So, you’re going to make a “viral video.” It’s going to be funny or perhaps sensational, or better yet, sensationally funny. You’re going to post it on YouTube and Facebook. You’ll blog about it, tweet about it, maybe even spend a few bucks advertising it (you know, just to prime the pump). It’s going to be amazing.
The truth is you are more likely to wake up with your head sewn to the carpet than to see your next marketing campaign (video or otherwise) “go viral.” And yes, that actually is a scientific fact*.
3 Simple Examples of Going Viral
So what can you do to capture the attention of thousands [of potential customers] without spending a fortune on advertising, pay-per-click or [gasp] tradeshow schwag? The answer is simple. Be useful. Be helpful. Give away something of value. In fact, give away lots of somethings.
There's a local wine shop that does this wonderfully. They offer free weekly wine tastings, ongoing special events (always with lots of free product to enjoy), and a cask full of fantastic “wine 101” content on their blog and through various social media. Rumor has it they'll soon be launching a mobile version of their site and integrating Foursquare and opt-in text messaging into their marketing strategy. Sure, great wine selection and a convenient location are important to their business, but it’s the extra level of giving and helping that drives people to buy more wine from them, more often.
The Geek Squad is another example of a company benefiting from an effective strategy of “giving it away.” Both their website and their YouTube channel are packed with do-it-yourself tips and how-to’s for “aspiring geeks,”—in spite of the fact that Geek Squad’s bread and butter is coming to the rescue when you can’t do it yourself. According to founder Robert Stephens, this seemingly contradictory strategy yields many of their best customers.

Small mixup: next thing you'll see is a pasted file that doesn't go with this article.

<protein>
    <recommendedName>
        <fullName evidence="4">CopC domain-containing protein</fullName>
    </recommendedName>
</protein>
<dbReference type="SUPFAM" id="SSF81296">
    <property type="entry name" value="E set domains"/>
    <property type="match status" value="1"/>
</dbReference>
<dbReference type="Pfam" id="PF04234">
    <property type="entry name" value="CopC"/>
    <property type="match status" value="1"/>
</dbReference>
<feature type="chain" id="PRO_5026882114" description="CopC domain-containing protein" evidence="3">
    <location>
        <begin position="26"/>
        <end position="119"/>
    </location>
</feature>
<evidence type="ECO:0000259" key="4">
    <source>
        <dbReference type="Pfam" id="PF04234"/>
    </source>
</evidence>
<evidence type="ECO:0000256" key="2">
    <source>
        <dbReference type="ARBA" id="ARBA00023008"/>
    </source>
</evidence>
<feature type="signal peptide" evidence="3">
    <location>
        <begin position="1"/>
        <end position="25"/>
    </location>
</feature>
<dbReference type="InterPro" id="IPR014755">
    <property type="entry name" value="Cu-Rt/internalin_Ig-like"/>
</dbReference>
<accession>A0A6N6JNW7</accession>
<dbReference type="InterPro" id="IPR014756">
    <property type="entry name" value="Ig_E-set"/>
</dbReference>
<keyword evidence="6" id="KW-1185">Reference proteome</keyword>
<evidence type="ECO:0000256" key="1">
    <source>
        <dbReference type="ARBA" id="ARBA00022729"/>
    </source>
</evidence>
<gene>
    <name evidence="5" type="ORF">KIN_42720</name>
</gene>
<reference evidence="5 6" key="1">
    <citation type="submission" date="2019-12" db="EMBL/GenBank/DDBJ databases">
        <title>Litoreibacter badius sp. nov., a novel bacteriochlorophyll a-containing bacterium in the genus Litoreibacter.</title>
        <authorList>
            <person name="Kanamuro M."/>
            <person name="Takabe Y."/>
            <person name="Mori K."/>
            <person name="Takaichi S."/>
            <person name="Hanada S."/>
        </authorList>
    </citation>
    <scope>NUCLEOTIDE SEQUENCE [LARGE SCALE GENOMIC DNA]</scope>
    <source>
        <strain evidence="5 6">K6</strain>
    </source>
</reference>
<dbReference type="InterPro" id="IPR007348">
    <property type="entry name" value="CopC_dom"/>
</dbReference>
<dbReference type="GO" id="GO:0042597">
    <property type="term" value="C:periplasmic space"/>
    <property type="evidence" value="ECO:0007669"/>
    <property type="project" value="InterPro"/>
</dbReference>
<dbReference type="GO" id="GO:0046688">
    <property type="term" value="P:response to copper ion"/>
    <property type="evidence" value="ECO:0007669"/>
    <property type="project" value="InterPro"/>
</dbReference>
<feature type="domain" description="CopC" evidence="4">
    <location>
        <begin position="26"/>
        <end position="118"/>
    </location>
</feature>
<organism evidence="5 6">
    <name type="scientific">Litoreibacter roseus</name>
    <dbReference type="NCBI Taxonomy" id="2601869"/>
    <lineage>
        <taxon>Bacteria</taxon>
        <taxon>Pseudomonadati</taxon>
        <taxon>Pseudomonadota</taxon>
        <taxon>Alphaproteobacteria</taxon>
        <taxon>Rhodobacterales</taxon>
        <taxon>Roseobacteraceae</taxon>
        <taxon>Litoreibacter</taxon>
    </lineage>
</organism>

HubSpot, of course, is notorious for giving away tons of valuable tips, stats, and tools aimed at helping marketers generate more leads and more sales, more effectively. In fact, the company founders literally wrote the book on it . Sure, they’ve appeared in a few “ viral videos ,” too, but being helpful is at the core of the company’s approach and is evident across every corner of its campus.
Unlike a typical "viral video," being helpful is more than a marketing strategy, it’s a business strategy —one that relies more on being what people are interested in, rather than interrupting what people are interested in. It doesn’t require an advertising budget to prime the pump or a sensationally funny(?) clip of Charlie biting someone’s finger to gain people’s interest. Better still, Google will love it, and more prospective customers will be able to find you online.
So, go ahead. Right now, ask yourself how you can be of service to your current and potential customers. What problems can you solve? What questions can you answer? What knowledge can you share?
Turn that into a blog post, a free eBook, a podcast, or hell, even a video.
Of course if all else fails, I know this really good video guy.
*Ok fine, it's not at all a scientific fact. But I did read it somewhere on the Interwebs. So it must be true.
photo credit: woodleywonderworks